In order to perform these steps, we suppose that the distance made by the sensor node during the signal round-trip can be approximated to zero. Consequently, the angle α between r and r is too small and both the transmitted and the reflected signals make nearly the same distance. In the following, we formally establish the expression of this distance.

Let r be the distance separating the sensor node from the nearest tag. According to Eqs. 2 and 4, r can be expressed as follows:
$$ r = \left(\frac{\lambda \cdot \text{cos}(\theta_{\text{pol}})}{4 \pi }\right) \sqrt[4\,]{\frac{P_{\text{reader}} T_{b} G^{2}_{\text{reader}} G^{2}_{\text{tag}}}{P'_{\text{reader}}}}, $$
(7)
where \(P^{\prime }_{\text {reader}}\) is the received power at the system. The relative error associated to the computation of this distance should fulfill the following inequality:
$$ \frac{\Delta r}{r} \leq \frac{\Delta P_{\text{reader}}}{P_{\text{reader}}} + \frac{\Delta P'_{\text{reader}}}{P'_{\text{reader}}}+ \frac{\Delta \theta_{\text{pol}}}{\theta_{\text{pol}}}+ \frac{\Delta T_{b}}{T_{b}}, $$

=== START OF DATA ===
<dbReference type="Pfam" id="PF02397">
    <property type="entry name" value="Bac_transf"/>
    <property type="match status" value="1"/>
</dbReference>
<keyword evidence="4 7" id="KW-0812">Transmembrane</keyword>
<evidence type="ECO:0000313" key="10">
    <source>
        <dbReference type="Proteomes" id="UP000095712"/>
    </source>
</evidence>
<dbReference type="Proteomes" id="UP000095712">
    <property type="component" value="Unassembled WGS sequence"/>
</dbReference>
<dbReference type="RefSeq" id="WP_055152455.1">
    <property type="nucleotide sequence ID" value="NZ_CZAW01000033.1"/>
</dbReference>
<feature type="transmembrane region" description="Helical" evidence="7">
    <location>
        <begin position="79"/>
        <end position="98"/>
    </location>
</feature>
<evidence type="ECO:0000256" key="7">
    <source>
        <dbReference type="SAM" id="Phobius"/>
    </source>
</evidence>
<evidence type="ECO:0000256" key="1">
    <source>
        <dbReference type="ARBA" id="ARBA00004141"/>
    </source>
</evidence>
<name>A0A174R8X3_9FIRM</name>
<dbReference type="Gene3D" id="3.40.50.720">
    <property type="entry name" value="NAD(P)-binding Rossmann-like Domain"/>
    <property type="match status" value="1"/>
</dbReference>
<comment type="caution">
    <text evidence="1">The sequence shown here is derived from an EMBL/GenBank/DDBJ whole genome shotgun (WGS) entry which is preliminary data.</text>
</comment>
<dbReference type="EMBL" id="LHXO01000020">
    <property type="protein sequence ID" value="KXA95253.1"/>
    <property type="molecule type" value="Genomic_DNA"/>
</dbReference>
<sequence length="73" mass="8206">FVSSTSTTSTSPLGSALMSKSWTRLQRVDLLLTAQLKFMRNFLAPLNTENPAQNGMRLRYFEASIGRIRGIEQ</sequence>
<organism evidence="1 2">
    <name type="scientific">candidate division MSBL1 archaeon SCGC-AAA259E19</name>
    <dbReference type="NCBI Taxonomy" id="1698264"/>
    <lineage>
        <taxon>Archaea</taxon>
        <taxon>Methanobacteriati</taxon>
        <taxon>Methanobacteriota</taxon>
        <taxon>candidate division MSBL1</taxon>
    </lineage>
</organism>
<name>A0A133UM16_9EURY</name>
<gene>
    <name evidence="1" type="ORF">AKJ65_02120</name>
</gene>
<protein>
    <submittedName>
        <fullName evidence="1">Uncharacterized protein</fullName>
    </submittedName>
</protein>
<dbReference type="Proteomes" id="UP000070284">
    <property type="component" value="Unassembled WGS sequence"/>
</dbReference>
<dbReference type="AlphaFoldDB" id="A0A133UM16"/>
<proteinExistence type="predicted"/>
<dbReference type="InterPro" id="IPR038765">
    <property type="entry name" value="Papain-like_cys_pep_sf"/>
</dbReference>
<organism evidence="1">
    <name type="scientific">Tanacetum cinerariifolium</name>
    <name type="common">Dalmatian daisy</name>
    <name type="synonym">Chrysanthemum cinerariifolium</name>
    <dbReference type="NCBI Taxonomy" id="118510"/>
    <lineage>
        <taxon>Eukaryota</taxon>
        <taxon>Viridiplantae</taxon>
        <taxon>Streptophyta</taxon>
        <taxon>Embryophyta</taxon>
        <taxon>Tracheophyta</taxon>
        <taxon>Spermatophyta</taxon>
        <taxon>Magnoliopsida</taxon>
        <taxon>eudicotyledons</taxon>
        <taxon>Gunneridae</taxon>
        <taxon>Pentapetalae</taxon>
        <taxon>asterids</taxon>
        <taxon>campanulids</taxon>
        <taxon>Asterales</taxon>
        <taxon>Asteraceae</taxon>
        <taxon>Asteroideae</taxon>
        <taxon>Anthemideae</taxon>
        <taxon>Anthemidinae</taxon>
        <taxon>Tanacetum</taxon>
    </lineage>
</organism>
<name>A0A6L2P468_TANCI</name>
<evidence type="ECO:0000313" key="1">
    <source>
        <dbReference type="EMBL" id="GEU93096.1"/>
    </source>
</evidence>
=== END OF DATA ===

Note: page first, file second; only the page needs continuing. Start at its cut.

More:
(8)

where \(\frac {\Delta X}{X}\) denotes the relative error associated with a measurable variable X.

Assuming this, it comes that if the system is able to provide P reader, \(P^{\prime }_{\text {reader}}\), and θ pol with less than 3 % error, then the error made on r would be no more than 10 %. Thus, the efficiency of the distance computation may be controlled by the errors made on \(P^{\prime }_{\text {reader}}\) and θ pol.